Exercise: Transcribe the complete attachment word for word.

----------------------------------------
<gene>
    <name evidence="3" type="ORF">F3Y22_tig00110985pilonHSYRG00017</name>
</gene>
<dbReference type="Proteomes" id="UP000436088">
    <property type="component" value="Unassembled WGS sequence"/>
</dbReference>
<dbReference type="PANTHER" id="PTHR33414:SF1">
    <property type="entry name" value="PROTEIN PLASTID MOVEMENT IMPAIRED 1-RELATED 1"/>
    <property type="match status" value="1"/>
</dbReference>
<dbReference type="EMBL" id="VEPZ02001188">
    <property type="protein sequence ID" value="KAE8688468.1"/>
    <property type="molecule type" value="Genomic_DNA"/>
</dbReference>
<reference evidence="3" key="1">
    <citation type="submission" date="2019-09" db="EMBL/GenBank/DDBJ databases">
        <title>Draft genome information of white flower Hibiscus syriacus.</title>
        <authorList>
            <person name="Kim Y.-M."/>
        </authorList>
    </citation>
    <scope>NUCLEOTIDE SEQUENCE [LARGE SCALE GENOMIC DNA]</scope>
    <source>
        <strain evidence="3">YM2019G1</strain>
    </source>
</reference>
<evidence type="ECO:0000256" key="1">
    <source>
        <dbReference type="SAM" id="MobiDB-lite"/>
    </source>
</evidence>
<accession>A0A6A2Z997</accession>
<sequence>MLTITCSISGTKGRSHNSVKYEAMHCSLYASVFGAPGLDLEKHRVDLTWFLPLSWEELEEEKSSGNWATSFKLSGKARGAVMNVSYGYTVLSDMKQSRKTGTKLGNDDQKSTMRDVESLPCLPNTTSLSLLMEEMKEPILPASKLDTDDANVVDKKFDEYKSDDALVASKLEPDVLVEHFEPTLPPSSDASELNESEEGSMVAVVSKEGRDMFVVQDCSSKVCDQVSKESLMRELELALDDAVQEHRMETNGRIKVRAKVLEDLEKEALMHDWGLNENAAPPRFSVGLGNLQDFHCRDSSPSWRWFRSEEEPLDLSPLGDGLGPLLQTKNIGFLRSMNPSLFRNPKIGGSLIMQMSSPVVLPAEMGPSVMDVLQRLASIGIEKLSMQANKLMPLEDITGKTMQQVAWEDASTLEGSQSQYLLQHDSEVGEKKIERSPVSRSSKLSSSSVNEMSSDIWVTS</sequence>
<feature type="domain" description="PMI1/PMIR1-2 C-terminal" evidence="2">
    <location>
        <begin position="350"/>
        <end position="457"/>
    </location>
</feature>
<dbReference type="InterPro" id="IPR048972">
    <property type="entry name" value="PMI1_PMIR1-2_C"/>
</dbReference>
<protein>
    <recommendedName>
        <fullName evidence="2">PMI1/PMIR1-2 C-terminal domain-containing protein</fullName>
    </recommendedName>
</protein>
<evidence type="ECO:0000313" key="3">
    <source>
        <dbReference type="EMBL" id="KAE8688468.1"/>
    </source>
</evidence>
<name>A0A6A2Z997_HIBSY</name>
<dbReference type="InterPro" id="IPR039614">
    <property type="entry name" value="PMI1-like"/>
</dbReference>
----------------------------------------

<gene>
    <name evidence="3" type="ORF">F3Y22_tig00110985pilonHSYRG00017</name>
</gene>
<dbReference type="Proteomes" id="UP000436088">
    <property type="component" value="Unassembled WGS sequence"/>
</dbReference>
<dbReference type="PANTHER" id="PTHR33414:SF1">
    <property type="entry name" value="PROTEIN PLASTID MOVEMENT IMPAIRED 1-RELATED 1"/>
    <property type="match status" value="1"/>
</dbReference>
<dbReference type="EMBL" id="VEPZ02001188">
    <property type="protein sequence ID" value="KAE8688468.1"/>
    <property type="molecule type" value="Genomic_DNA"/>
</dbReference>
<reference evidence="3" key="1">
    <citation type="submission" date="2019-09" db="EMBL/GenBank/DDBJ databases">
        <title>Draft genome information of white flower Hibiscus syriacus.</title>
        <authorList>
            <person name="Kim Y.-M."/>
        </authorList>
    </citation>
    <scope>NUCLEOTIDE SEQUENCE [LARGE SCALE GENOMIC DNA]</scope>
    <source>
        <strain evidence="3">YM2019G1</strain>
    </source>
</reference>
<evidence type="ECO:0000256" key="1">
    <source>
        <dbReference type="SAM" id="MobiDB-lite"/>
    </source>
</evidence>
<accession>A0A6A2Z997</accession>
<sequence>MLTITCSISGTKGRSHNSVKYEAMHCSLYASVFGAPGLDLEKHRVDLTWFLPLSWEELEEEKSSGNWATSFKLSGKARGAVMNVSYGYTVLSDMKQSRKTGTKLGNDDQKSTMRDVESLPCLPNTTSLSLLMEEMKEPILPASKLDTDDANVVDKKFDEYKSDDALVASKLEPDVLVEHFEPTLPPSSDASELNESEEGSMVAVVSKEGRDMFVVQDCSSKVCDQVSKESLMRELELALDDAVQEHRMETNGRIKVRAKVLEDLEKEALMHDWGLNENAAPPRFSVGLGNLQDFHCRDSSPSWRWFRSEEEPLDLSPLGDGLGPLLQTKNIGFLRSMNPSLFRNPKIGGSLIMQMSSPVVLPAEMGPSVMDVLQRLASIGIEKLSMQANKLMPLEDITGKTMQQVAWEDASTLEGSQSQYLLQHDSEVGEKKIERSPVSRSSKLSSSSVNEMSSDIWVTS</sequence>
<feature type="domain" description="PMI1/PMIR1-2 C-terminal" evidence="2">
    <location>
        <begin position="350"/>
        <end position="457"/>
    </location>
</feature>
<dbReference type="InterPro" id="IPR048972">
    <property type="entry name" value="PMI1_PMIR1-2_C"/>
</dbReference>
<protein>
    <recommendedName>
        <fullName evidence="2">PMI1/PMIR1-2 C-terminal domain-containing protein</fullName>
    </recommendedName>
</protein>
<evidence type="ECO:0000313" key="3">
    <source>
        <dbReference type="EMBL" id="KAE8688468.1"/>
    </source>
</evidence>
<name>A0A6A2Z997_HIBSY</name>
<dbReference type="InterPro" id="IPR039614">
    <property type="entry name" value="PMI1-like"/>
</dbReference>